Chongming flower growers add magic to floral expo
Chongming Island, as the flower-growing hub of Shanghai, is the ideal site to host the ongoing 10th China Flower Expo, but it is local growers who bring color, variety and floral magic to the event.
Among the local growers are island natives Shi Hao and his father, 65-year-old Shi Kesong.
Father and son operate a flower farm in the town of Xianghua, not far from the sprawling expo site. Their narcissus and those grown by other local farmers feature in several locations.
"Expo allows us to have a wider vision by seeing the results of other flower growers and suggesting ways we can improve our cultivation," said Shi Hao.
The floral exposition on the island ends on July 2. It encompasses 180 outdoor exhibition zones and 64 indoor areas.
The narcissus genus includes daffodils and jonquils. However, the Chongming varieties are among the more uncommon. They have double petals and a more intense fragrance.
Today's cultivation on the island can be traced back to the 1920s and 30s, when Chongming growers found that a narcissus variety from the southeastern province of Fujian was especially popular among Shanghai flower lovers.
"The story goes that in 1920, an ancestor named Shi Gulang took some Chongming narcissus with him when he visited a relative's home in downtown Shanghai," said Shi Hao. "While taking a rest by the roadside, two foreigners came up to him and asked about the price of the flowers. Since Shi Gulang couldn't speak English, he raised two fingers to indicate two cents. But the foreigners gave him two dollars. That convinced him to expand narcissus growing."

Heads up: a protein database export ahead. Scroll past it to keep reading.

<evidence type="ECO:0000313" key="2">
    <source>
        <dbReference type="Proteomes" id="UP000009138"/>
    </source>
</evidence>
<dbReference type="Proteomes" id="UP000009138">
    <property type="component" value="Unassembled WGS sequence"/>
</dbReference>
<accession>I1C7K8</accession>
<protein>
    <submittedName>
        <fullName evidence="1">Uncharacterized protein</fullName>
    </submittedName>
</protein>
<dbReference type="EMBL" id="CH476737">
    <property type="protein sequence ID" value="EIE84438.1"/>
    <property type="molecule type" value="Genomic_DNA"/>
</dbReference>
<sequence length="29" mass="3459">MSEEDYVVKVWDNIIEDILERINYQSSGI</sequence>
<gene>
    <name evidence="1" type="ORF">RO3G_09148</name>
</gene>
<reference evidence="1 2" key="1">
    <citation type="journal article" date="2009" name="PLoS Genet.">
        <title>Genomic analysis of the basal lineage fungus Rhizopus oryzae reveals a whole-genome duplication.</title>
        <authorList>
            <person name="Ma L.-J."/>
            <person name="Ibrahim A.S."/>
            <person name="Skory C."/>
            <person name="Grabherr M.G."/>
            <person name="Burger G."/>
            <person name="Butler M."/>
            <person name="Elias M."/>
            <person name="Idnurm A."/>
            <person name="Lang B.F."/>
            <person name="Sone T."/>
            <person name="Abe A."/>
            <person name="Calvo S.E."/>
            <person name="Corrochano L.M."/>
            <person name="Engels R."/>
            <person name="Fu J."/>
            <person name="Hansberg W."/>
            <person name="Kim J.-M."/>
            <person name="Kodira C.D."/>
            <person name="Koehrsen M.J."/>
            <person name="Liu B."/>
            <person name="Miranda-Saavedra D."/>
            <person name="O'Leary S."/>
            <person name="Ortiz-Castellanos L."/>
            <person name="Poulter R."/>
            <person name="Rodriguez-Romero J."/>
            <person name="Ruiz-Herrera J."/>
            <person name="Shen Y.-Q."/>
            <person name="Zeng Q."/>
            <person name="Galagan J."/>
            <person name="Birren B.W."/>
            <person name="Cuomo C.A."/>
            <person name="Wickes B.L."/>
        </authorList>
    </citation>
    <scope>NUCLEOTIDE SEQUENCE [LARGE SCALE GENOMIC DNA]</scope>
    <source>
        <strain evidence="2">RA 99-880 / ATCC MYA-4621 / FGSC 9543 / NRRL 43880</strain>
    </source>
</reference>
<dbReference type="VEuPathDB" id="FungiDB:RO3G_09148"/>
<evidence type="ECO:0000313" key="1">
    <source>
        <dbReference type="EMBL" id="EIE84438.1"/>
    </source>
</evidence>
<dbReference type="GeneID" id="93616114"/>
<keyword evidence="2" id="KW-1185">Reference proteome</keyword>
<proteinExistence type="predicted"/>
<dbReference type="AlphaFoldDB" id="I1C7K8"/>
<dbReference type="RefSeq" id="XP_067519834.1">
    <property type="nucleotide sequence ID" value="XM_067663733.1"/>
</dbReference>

By the early 1930s, some 33 hectares of land on Chongming was devoted to narcissus growing, and 80 percent of the blooms sold in Shanghai came from the island.
After the founding of the People's Republic of China in 1949, the Shi farm expanded into a large plantation. Shi Kesong spent his childhood in the greenhouses, helping adults peel back the outer coverings of the bulbs to encourage earlier blooms.
The family enterprise, along with other narcissus cultivation, declined, however, in the 1960s and early 70s, and the flowers mostly became wild, growing along roadsides.
After China's reform policies adopted in the late 1970s, Chongming farmers tried to revive narcissus growing. But they had trouble getting bulbs from Zhejiang and Fujian provinces to grow again on the island. Despite government support, the revival was unsuccessful, and farmers like the Shi family turned to other flower varieties.
In 2002, Shi Kesong asked his son if the family should return to narcissus cultivation. They agreed to give it a try. They visited each of the 10 local farms that were once engaged in narcissus growing and found some wild plants. The bulbs were collected.
With the support of government, the Shi family started a narcissus plantation and set up a farmers' cooperative in 2009. Two years later, their narcissus entered the flower market.